The Question

(a) Describe one Constitutional provision that seeks to insulate the Supreme Court from public opinion.

Remember the answers from part (a)?

The Facts

Supreme Court members serve for life

The Spare Tire

Members of the Supreme Court are appointed instead of elected.

Finally, let’s write. And here’s the beautiful thing. We don’t have to write much at all. We just have to put the question and the answers together!

All we are going to do is simply restate the question and supply the facts to answer it. This will take all of 1 sentence.

The Answer

Restate the Question + Supply the facts

Restated Question: One Constitutional provision that insulates the Supreme Court from public opinion is

+

Fact: Supreme Court members serve for life

The Winning Sentence

  • One Constitutional provision that insulates the Supreme Court from public opinion is the fact that Supreme Court members serve for life.

That wasn’t hard! Now you’re cooking with gas!


On to part (b).

The Question

(b) Identify a power exercised by the Supreme Court that acts as a check on another branch of the federal government.

The Facts

Court has the power to declare a US government law unconstitutional

The Spare Tire

The Court has the power to overrule presidential actions.

The Answer

Restate the Question + Supply the facts

Restated Question: One power of the Supreme Court that checks another branch of the US government

+

Fact: The Court has the power to declare a US government law unconstitutional and the Court has the power to overrule presidential actions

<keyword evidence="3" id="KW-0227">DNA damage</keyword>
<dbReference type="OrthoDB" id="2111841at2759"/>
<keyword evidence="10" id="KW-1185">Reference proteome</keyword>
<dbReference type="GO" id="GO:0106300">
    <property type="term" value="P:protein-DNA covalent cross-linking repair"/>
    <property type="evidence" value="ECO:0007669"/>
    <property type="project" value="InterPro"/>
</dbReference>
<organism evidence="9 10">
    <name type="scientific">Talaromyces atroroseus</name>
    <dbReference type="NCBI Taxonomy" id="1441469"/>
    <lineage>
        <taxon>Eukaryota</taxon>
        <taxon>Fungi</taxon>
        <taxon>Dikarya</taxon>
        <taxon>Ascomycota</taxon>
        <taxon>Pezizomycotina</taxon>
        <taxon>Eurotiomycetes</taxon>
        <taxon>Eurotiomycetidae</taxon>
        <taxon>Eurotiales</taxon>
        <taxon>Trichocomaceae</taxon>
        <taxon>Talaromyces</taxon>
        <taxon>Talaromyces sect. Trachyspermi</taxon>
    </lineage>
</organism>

This time, because we are not 100% sure of our facts we are going to add in a spare tire.

+ Spare Tire: The Court has the power to overrule presidential actions.

The Winning Sentence

  • One power of the Supreme Court that checks another branch of the US government is that the court has the power to declare a US law unconstitutional and also the fact that the Court has the power to overrule presidential actions.

That wasn’t hard! And since we weren’t 100% sure, we added a spare tire, and it took all of an extra 20 seconds. Yay! 


Now let’s slay part (c). There are two parts of part (c) so let’s make sure we answer both parts!

The Question

(c) explain how each of the following can limit the independence of the Supreme Court.

  • Congress

  • President

Let’s start with the Congress part first!

The Facts

Congress can Propose Constitutional Amendments

The Spare Tire

Congress can impeach justices.

Our work will be a little harder this time because when you answer an EXPLAIN question you must write 2 of 3 sentences and you must make the connection (close the loop) between Thing 1 and Thing 2, by using one of the following words: because, which, therefore, thus, or a synonym - showing a connection between Thing 1 and Thing 2. This is what I call solving for why! Our job is to build a bridge connecting the two sides of the question!

The Answer

Restate the question: Congress can limit the independence of the Supreme Court

+

Connect Thing 1 and Thing 2: Congress → Court independence

+

Close the loop - using the word because, therefore, etc. build a bridge between the thing Congress does and the way it limits the Supreme Court’s independence to solve for why: By impeaching Justices, the Congress can limit the independence of the Court and stop them from doing exactly whatever they want, and hold them responsible to the will of the people. (And you can throw in an example to make your answer shine!)